March 2024 Freight Market Update

03/15/2024 by Greg Massey

March 2024 Freight Market Update

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I certainly do not expect that we will return to freight volumes like we saw in 2021, and part of 2022. Now, I will never say never, but those were most likely once in a lifetime events. However, there are many signs that point to a potential for 2024 to see a rebound in freight volumes and carrier rates.  

First, let’s talk about rates for over-the-road (OTR) carriers. Many new entrants came to the carrier market in ’21 and ’22, but currently, we’re seeing the contraction of for-hire carriers.  

As shown in Figure 1.1, the past 14 months have seen less carriers in the market. As supply continues to dwindle, this will put upward pressure on rates. Granted, it may take another 12 months for the carrier market to find an economic balance.  

Figure 1.1

Figure 1.2 measures the rate at which carriers reject tenders (shipments) and continues to slowly climb upward. Granted, a rejection rate of five-plus percent is not earth-shattering, but in comparison to where it was in 2023, sub three percent in several months, five percent and the continuing upward movement is noticeable.  

Figure 1.2

Lastly, Figure 1.3 shows that spot rates continue their slow rebound from the middle part of 2023. Contract rates throughout much of 2022 and half of 2023, were $0.60 to $0.70 cents per mile higher. Today, that gap stands at $0.36 per mile. This is a combination of spot rates inching higher, but also contract rates being less than prior years.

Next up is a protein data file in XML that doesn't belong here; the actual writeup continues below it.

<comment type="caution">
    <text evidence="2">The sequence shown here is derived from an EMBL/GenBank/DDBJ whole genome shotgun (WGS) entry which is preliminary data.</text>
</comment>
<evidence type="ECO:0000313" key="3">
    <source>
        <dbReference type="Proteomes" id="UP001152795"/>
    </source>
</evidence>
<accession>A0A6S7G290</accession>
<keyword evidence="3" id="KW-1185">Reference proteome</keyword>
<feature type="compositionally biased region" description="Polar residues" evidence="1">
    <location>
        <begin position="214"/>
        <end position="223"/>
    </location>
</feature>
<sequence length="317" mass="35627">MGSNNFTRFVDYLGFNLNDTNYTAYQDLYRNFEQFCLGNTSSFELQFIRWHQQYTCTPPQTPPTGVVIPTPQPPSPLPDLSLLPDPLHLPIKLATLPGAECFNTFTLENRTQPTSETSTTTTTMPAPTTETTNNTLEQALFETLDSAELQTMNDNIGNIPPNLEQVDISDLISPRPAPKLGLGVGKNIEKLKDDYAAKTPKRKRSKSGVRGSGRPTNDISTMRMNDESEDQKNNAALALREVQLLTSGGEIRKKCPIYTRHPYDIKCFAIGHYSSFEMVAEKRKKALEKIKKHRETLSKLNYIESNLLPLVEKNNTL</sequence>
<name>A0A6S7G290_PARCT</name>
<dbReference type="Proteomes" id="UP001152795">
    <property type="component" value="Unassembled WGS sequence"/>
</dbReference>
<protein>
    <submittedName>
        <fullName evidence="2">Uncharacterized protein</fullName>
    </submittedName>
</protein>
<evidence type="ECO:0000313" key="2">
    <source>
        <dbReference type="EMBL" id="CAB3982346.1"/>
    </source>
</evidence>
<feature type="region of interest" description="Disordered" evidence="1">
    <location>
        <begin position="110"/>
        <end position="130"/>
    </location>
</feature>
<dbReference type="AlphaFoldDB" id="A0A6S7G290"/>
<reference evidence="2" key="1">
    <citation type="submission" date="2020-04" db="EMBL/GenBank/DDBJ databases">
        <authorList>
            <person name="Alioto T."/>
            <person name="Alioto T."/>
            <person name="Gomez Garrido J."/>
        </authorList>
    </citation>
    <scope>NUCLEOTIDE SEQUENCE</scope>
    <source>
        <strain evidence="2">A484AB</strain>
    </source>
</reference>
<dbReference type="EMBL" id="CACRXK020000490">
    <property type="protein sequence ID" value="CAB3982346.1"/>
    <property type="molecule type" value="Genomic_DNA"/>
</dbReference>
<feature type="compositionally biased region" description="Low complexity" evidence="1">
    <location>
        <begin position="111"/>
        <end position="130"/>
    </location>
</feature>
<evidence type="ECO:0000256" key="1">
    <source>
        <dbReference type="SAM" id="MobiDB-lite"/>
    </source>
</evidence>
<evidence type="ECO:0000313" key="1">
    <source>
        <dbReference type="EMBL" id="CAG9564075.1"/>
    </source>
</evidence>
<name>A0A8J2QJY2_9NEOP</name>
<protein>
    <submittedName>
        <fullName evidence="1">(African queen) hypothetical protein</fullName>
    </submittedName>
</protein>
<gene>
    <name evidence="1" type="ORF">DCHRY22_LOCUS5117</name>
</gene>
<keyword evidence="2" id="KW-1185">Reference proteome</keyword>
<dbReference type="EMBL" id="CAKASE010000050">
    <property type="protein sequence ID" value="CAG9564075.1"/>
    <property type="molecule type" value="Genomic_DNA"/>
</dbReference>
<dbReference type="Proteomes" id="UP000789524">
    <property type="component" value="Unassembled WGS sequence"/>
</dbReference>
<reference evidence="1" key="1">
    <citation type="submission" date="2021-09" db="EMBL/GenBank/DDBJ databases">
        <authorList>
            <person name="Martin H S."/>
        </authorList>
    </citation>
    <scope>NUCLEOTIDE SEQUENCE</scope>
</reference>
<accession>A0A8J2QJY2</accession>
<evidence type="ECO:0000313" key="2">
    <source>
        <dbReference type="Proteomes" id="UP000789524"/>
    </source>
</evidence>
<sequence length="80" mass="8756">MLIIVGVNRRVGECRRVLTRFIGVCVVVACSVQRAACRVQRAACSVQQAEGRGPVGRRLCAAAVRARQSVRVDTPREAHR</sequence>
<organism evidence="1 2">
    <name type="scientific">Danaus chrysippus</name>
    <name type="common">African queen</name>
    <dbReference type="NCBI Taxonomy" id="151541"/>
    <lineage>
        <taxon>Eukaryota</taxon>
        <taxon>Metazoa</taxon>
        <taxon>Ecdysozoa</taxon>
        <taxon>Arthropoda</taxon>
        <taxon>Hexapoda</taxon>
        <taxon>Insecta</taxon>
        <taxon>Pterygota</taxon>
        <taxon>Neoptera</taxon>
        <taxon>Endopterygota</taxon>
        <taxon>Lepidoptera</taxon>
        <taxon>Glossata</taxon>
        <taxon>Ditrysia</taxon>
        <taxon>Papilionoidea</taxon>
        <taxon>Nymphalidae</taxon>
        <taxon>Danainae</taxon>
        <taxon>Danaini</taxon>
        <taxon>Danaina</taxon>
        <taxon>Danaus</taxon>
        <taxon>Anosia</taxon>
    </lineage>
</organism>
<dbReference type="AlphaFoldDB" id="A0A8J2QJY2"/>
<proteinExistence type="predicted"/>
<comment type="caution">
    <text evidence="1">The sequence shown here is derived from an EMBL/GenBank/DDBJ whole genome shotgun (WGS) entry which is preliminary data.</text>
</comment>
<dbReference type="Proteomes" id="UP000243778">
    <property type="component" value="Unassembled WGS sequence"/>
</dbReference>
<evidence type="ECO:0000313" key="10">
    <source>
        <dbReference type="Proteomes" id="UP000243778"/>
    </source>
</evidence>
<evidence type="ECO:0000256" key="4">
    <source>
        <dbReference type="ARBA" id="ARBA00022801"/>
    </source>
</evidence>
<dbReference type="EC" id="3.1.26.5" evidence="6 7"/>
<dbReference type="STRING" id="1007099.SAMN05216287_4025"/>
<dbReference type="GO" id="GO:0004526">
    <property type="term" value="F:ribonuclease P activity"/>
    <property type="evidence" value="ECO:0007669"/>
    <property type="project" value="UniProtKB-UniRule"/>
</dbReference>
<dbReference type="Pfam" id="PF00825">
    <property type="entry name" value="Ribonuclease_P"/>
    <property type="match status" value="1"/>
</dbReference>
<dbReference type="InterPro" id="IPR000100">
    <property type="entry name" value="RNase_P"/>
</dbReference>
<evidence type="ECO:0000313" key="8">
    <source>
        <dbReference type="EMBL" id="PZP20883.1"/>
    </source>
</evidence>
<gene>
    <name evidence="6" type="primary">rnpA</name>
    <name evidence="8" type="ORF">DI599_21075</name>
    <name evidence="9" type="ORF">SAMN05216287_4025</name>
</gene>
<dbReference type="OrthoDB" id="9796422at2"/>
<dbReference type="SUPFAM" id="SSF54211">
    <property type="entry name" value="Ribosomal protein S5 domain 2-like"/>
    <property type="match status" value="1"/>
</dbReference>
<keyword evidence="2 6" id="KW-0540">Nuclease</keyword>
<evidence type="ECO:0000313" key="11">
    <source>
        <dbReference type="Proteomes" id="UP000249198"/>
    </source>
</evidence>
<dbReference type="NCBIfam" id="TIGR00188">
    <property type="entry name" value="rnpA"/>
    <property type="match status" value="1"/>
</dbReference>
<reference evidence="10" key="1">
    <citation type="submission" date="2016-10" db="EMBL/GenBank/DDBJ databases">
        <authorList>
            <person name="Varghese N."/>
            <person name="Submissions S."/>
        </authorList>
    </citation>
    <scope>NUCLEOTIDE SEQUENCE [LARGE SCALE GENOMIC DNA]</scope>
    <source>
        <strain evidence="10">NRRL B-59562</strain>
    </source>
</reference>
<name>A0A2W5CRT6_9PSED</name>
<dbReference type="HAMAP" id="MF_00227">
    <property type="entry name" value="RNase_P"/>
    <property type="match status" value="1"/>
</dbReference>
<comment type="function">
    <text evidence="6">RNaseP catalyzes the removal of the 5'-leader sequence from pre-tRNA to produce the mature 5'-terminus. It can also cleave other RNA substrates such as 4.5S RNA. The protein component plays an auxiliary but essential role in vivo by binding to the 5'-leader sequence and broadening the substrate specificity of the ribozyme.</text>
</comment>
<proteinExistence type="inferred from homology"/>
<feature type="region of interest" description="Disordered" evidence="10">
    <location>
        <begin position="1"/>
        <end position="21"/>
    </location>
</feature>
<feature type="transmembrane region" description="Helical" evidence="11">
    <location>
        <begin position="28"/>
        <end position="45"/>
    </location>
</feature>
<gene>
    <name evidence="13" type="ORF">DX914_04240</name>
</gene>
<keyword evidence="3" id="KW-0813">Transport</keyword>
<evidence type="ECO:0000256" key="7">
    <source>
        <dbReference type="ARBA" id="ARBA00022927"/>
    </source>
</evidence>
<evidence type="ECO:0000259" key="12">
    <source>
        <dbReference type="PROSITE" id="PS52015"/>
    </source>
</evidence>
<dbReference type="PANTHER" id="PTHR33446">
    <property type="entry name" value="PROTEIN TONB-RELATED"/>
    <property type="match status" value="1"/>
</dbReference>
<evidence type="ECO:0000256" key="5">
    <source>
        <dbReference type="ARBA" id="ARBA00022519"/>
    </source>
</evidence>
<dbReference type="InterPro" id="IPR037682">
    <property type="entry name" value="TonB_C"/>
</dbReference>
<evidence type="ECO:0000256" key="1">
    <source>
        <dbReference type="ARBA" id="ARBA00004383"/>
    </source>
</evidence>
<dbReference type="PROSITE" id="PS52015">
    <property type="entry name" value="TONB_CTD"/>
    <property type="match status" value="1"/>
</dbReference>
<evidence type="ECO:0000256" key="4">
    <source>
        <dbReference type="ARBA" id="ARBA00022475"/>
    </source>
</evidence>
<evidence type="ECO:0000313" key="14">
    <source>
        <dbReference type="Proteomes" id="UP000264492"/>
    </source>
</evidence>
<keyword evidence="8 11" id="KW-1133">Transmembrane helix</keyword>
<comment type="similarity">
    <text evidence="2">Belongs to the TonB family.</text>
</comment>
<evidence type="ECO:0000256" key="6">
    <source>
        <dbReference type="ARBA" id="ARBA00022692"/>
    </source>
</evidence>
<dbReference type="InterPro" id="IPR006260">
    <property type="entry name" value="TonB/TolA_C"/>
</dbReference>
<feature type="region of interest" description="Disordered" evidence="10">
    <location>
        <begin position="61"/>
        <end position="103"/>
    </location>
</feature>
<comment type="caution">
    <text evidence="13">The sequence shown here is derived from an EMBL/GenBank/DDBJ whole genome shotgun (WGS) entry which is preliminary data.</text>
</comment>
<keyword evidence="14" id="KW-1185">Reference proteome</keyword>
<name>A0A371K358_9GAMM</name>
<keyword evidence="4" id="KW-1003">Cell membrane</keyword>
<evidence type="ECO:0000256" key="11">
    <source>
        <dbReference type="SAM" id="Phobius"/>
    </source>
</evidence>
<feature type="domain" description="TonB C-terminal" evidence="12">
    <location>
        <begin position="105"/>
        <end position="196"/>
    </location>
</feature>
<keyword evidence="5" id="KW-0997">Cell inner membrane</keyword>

Figure 1.3

An Opportunistic Outlook

While contraction in the carrier market will influence the supply side of the economic equation, there also needs to be a demand component. The below chart (Figure 2.1) shows loaded rail car volume and over-the-road volume trending up and to the right, but the green line, representing inbound ocean containers, is really peaking.  

Eventually, these containers will morph into rail and OTR volume. This is most likely a result in the drawing down of inventories, and the need for replenishment. Combine this with continuing increases in the manufacturing sector and housing market that will show better signs than 2023, it sets the stage for strong demand especially in the second half of 2024.  

Will it be a bull or bear year in ’24? Well, if you would have asked that question six months ago, even maybe three months ago, my answer would have been slightly bearish or at best flat. However, seeing the recent signs on freight activity and the carriers needed to move this freight gives more reason to be optimistic as we go through the next ten months of the year.

Figure 2.1

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